Mercurialis perennis(Redirected from Dog's Mercury)
Mercurialis perennis, commonly known as dog's mercury, is a poisonous woodland plant found in much of Europe as well as in Algeria, Iran, Turkey, and the Caucasus, but almost absent from Ireland, Orkney and Shetland. A member of the spurge family (Euphorbiaceae), it is a herbaceous, downy perennial with erect stems bearing simple, serrate leaves. The dioecious inflorescences are green, bearing inconspicuous flowers from February to April. It characteristically forms dense, extensive carpets on the floor of woodlands and beneath hedgerows.
Growth and locationEdit
M. perennis is a herbaceous plant. It usually grows in dense masses often in the ground flora of beech, oak, ash, elm and other types of woodlands in Europe. It also grows under the shade of hedgerows and scrub. It has a preference for moderately shady to densely shady habitats. It is able to colonize new deciduous woods on dry, calcareous soils at an annual rate of a meter or more. Under such conditions, the plants, especially the females, often display a darker green color. Its period of reproductive activity depends upon a number of factors such as illumination, soil reaction, soil moisture, etc. These factors also affect the duration of reproductive activity.
Dog's mercury favors alkaline (basic) soils and can be found in abundance in suitable habitats in limestone regions.  It also occurs widely on neutral soils but is absent from acidic ones. Spreading by underground rhizomes, where its dense growth may shade out other woodland flowers such as oxlip, fly orchid, and even young ash seedlings, but in the open, it eventually gives way to other plants.
M. perennis extends from sea-level to the mountain range. The ultimate height attained in different mountainous regions, e.g. in Scotland, England, Germany, and Switzerland, naturally varies with the latitude and other geographical factors. Existing colonies in some parts of Britain (including some in woods on boulder clay in East Anglia), are expanding and showing increased vigor, perhaps as a result of deeper shade in woodlands where coppicing has ceased.
The plant's common name derives from the plant's resemblance to the unrelated Chenopodium bonus-henricus (Good King Henry, also known as mercury, markry, markery, Lincolnshire spinach). Since Mercurialis perennis is highly poisonous, it was named "dog's" mercury (in the sense of "false" or "bad"). It has also been known as boggard posy.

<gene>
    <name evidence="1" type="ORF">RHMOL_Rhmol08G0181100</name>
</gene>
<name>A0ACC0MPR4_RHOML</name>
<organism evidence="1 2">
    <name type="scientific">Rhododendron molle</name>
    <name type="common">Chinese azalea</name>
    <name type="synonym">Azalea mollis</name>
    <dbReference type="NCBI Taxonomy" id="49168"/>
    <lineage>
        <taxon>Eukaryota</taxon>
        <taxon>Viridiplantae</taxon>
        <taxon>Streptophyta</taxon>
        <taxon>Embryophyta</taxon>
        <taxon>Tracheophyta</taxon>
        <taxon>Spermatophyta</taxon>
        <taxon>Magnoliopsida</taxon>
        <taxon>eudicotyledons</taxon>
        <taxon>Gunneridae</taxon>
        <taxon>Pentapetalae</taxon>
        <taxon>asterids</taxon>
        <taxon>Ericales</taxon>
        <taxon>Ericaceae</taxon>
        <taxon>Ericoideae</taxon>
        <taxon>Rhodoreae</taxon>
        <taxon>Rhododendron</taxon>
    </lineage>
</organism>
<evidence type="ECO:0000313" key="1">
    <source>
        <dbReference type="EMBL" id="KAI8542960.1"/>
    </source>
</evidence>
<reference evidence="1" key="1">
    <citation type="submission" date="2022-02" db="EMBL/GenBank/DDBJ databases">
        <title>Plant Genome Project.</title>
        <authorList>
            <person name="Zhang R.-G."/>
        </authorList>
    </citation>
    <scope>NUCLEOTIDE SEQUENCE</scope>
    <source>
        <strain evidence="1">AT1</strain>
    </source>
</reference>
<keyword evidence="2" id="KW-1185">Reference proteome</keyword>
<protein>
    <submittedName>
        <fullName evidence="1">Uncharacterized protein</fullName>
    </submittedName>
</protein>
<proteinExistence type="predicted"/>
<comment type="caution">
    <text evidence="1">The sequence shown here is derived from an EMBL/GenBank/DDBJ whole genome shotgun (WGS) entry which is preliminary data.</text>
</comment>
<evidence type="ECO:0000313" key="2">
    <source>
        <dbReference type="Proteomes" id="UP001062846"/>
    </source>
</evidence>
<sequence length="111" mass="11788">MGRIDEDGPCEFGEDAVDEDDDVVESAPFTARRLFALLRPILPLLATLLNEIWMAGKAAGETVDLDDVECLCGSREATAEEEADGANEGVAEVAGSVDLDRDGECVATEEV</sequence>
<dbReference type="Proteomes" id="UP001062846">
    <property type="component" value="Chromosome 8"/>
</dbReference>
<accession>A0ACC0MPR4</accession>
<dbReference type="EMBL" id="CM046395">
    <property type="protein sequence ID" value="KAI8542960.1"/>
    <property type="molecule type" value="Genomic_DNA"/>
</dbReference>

There are separate male and female plants (the species is dioecious). the plants are born at the base of the leaves similar to nettles. The flower spikes (about 1-1.5 inches long) appear between February and May. The catkin-like male flowers have a yellow color (due to yellow stamens) and female flowers have 3 tepals (petals and sepals are combined or indistinguishable). 
It is also characterized by the lack of any laticiferous tissue, in the place of which tanniniferous cells (or tissue) are sometimes found.  According to Pax (1914), there are three other genera related to Mercurialis,
The differences between these are based on the characteristics of the calyx and stamens. The genus Mercurialis itself consists of nine species and the main taxonomic characteristics used in distinguishing them are the clusters of floration, the annual or perennial habit, and the glabrous or hairy condition of the vegetative organs, but chiefly the ovary and the capsule, the woody or herbaceous nature of the plant, and lastly the character of the lamina. 
Dog's mercury is one of the characteristic plants of several woodland types, in particular:
- W8 Fraxinus excelsior - Acer campestre - Mercurialis perennis woodland
- W9 Fraxinus excelsior - Sorbus aucuparia - Mercurialis perennis woodland
- W12 Fagus sylvatica - Mercurialis perennis woodland
Variations in Morphology